Check out my post on Reynolds from the end of last season:

    I feared that he wouldn't do so well going forward...

  7. Richard Says:

    What a strange post. I'd like to address a few parts.

    "Schmidt, despite his initial struggles, was considered a massive power hitter, while Reynolds has had just one season-2009-as a top HR hitter"

    Let's see: he's 5th in the NL in HR this year and 3rd in AB/HR and this is just his third full season. So, not top ten in HR in his rookie season = not massive power hitter

    "Reynolds is putting up a stinker season this year (at least compared to expectations) in his 4th full season. It's not terrible, with a 105 OPS+, but for a guy once again leading the league in strikeouts, he projects to 36 HR and 95 RBI this season--not great."

    On what planet is 36 HR not great?

  8. Thomas Says:

    As always, statistics need to be taken in conjunction with others.... you can't just say 36 HR's = great season.

    Andy did a pretty good job of answering your question as well, a season with 105 OPS+ isn't great, 36 hr's or 10 hr's.... the OPS+ is still 105. which means only slightly above average.

    On what planet is 105 OPS+ great?

  9. DavidRF Says:

    There seems to be a huge gap in expectations here. There's a lot of room between "Mike Schmidt" and "stinks".

    How about more reasonable floor and ceiling? Jim Presley or Dean Palmer?

  10. flyingelbowsmash Says:

    Schmidt is a guy whose career looks even more amazing under the saber stats lens. He had 9 seasons of a WAR of 7.0 or higher. Probably the best player of his era, thought lacking speed. I wonder if the Phils had better teams in the late 80's if he would have played longer. 18 seasons isn't long for a HOF. But I guess he isn't someone we can gripe about who hung on too long to make some milestone.

    Back to this post, completely unfair to compare Reynolds to Schmidt. Not even close, especially when you factor defense. How about a post comparing A-Rod and Schmidt? They are close in HR numbers.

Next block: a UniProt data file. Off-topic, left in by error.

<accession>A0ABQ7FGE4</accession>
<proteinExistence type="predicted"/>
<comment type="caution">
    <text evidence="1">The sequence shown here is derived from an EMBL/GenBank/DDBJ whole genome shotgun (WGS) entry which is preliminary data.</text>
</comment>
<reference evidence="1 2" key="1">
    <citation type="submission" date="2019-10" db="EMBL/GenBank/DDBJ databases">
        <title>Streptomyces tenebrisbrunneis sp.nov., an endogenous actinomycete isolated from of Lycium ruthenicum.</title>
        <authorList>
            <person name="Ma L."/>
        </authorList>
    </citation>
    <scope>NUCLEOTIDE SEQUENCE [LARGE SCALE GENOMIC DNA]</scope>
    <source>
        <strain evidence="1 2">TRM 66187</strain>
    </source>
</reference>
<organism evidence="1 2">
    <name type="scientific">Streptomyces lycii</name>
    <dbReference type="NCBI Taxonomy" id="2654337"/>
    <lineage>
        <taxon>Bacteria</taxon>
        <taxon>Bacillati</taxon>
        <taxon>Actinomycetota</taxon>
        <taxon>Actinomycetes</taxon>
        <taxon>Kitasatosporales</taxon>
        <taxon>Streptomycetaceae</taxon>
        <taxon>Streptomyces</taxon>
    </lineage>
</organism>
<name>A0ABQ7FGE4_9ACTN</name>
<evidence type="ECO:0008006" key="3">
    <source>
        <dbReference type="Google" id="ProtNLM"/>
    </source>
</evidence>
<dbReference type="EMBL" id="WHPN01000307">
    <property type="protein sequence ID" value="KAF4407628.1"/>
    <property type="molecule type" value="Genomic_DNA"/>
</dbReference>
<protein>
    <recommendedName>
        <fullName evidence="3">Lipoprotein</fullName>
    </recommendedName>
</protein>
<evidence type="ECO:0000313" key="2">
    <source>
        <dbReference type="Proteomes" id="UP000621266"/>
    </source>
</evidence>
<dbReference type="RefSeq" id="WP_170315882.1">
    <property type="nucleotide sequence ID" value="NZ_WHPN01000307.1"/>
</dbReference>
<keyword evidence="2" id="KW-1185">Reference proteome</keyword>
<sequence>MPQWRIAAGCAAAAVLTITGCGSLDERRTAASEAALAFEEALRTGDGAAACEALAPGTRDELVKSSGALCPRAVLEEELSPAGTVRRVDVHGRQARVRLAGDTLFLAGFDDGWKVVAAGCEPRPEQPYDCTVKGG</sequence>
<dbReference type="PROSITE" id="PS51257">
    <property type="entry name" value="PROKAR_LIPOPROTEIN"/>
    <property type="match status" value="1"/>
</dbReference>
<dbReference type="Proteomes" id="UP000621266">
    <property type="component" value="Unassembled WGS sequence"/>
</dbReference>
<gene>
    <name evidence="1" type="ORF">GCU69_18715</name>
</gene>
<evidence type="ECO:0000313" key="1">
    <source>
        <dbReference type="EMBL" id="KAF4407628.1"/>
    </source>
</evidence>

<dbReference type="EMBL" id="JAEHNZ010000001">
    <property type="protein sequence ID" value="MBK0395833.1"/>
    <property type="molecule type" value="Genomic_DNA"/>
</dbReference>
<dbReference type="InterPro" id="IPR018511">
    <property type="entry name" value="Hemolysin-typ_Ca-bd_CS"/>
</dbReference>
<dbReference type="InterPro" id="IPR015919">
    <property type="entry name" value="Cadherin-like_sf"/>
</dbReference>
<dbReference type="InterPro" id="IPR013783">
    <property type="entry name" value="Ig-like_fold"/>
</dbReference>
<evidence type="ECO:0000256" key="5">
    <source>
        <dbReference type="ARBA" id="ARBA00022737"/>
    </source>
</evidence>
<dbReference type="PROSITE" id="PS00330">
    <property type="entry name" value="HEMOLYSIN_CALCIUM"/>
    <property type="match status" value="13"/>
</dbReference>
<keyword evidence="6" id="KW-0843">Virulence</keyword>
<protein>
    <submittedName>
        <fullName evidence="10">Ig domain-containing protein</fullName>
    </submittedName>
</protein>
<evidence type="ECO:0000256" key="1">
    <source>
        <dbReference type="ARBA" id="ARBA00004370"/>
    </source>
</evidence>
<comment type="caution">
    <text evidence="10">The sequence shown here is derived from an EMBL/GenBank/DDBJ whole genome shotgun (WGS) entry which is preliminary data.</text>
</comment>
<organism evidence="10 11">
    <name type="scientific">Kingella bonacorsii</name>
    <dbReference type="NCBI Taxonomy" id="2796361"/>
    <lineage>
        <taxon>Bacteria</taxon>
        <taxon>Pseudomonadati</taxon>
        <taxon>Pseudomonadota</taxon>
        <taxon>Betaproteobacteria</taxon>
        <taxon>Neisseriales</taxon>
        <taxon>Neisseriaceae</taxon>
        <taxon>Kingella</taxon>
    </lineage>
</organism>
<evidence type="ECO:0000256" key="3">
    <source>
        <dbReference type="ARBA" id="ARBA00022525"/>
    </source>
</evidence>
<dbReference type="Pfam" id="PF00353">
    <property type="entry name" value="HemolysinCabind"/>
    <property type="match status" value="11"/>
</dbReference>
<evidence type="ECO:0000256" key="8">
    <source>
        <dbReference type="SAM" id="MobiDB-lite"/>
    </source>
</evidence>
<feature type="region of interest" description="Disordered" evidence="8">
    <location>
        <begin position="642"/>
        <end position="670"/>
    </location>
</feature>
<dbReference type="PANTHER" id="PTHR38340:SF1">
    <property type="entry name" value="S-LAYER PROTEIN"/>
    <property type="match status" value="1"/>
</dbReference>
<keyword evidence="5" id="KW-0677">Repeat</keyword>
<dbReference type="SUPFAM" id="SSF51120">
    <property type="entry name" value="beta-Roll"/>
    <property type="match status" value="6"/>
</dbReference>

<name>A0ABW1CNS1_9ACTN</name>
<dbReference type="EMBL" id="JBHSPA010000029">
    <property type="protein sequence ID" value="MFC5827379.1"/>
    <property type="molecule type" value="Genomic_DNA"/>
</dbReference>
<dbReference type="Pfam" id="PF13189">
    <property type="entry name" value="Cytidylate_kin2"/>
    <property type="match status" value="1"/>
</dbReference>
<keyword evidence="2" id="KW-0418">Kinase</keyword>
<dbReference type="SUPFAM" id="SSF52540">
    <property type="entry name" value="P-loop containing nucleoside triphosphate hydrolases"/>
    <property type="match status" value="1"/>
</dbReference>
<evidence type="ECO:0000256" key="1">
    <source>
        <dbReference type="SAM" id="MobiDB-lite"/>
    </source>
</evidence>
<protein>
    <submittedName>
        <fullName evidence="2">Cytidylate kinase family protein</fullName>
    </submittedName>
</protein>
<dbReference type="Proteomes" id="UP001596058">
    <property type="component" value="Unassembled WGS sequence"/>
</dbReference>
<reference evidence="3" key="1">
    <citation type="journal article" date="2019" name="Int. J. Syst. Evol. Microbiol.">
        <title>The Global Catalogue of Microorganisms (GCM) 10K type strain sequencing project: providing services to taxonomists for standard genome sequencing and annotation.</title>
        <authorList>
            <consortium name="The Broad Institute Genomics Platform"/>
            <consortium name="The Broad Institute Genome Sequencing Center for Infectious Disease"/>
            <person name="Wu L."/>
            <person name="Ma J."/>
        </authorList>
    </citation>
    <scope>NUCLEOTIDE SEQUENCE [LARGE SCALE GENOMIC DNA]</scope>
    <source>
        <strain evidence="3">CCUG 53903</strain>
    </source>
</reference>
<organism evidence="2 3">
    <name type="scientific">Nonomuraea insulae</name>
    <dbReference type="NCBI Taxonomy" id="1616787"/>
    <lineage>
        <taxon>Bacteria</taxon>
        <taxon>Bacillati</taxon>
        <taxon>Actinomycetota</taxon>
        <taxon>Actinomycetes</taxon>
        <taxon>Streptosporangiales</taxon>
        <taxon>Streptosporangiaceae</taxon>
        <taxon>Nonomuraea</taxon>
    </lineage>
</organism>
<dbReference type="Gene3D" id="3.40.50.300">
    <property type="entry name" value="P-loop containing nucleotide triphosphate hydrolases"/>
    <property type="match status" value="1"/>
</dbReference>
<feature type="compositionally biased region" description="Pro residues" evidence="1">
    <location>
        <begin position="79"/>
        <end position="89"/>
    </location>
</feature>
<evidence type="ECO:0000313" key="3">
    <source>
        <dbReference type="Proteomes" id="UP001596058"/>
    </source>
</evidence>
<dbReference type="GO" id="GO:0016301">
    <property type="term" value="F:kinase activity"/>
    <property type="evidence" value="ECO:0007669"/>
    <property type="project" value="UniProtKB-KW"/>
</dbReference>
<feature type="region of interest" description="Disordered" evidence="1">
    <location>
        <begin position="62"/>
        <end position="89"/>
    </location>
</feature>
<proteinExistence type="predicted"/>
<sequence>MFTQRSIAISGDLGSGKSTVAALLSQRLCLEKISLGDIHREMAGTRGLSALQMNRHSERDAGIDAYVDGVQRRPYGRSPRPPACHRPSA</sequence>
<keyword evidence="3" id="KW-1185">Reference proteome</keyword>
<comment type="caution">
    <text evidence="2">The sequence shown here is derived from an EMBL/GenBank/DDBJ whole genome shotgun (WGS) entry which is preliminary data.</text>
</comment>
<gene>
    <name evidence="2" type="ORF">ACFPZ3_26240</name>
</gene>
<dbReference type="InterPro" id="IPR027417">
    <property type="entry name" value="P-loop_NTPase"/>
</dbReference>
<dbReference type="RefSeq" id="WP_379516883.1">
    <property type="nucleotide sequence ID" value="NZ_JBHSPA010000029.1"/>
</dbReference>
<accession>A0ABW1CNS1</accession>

11. Jesse011 Says:

    The 36 point difference is pretty significant given the similar BA. That's the difference between a guy with an ordinary or worse batting eye and a great hitter with a much better idea of what's going on at the plate.

  12. Gerry Says:

    Taking up on DavidRF's comments (#4), I would love to see similarity scores based on park- and era-adjusted stats.

  13. Adam Sadler Says:

    Reynolds, do you think he will be a hall of famer? No! He suck! Strikeout 200 times a year and can't even bat .220! Scmidt highest average was over .300 one time in his career. And Schmidt was also a MVP player and won gold gloves.

  14. Michael E Sullivan Says:

    I'm thinking that the stealth point of this thread is how little unadjusted triple crown stats mean. If you look at BA, HR and RBI, Reynolds and Schmidt's first few seasons look very similar. OTOH, if you look at OPS+ or WAR, they don't look similar at all. OPS+ and WAR make Schmidt look like a premier power hitter destined for a probable HoF career, and Reynolds look like a somewhat above average hitter. Which is about right.

  15. Jeff James Says:

    Yogi Berra wishes that he would have said that :-O

  16. Jeff James Says:

    @15 was in regard to "As the old saying {that I just now made up} goes, you can't get a hit if the ball doesn't go anywhere.", the blog is chopping quotes off again

  17. MikeD Says:

    Why insult Mike Schmidt with this post?! Schmidt is the greatest 3B'man to play the game. Reynolds is a pretender. Comparing raw stats without placing them in context is a crime and a game that a site the stature of Baseball Reference shouldn't play. There is not a single skill that Reynolds is better at than Schmidt, at bat, in the field, or on base. Reynolds playing in the 1970s hitting environment and conditions that Schmidt played in is a .220, 25 HR hitter. Nothing more.

  18. Michael Poplawski Says:

    Through Age 26 (Reynolds gets another six weeks, granted), Schmidt had 28 WAR, Reynolds 6, and had already been a top-six MVP candidate twice. They're only superficially similar--the 2000s have seen significantly more offense, making these two players with similar statistics quite different in value.

    If you like HR, Schmidt had led the NL in HR three straight years. Reynolds isn't even top 3 in any season.

    It's really not close.

  19. Andy Says:

    Lots of responses:

    #4: That's fascinating about James' design for sim scores. I had never heard that before.

    #7: It's really Reynolds' RBI that I'm referring to, or really his RBI/HR ratio. Seems like he hits his share of homers, but doesn't get too many other run-scoring hits, a sign that he's really not a very good hitter. Otherwise, with 36 HR, he'd be projected for more like 110-115 RBI, not fewer than 100.

    #9: I'm not trying to suggest that Reynolds stinks overall. He looks like he could be a slightly above-average run-producer for now. He's just not on the Schmidt trajectory, it would seem, and by age 30 if he declines a little he might not be a major-leaguer anymore either (as has been the case with numerous other high-HR, high-K, low-RBI, low-BA guys...)

    #10: My point was not to compare the two guys, it was to show how sets of raw numbers don't mean all that much without context.

    #13: Sarcasm? I suspect so.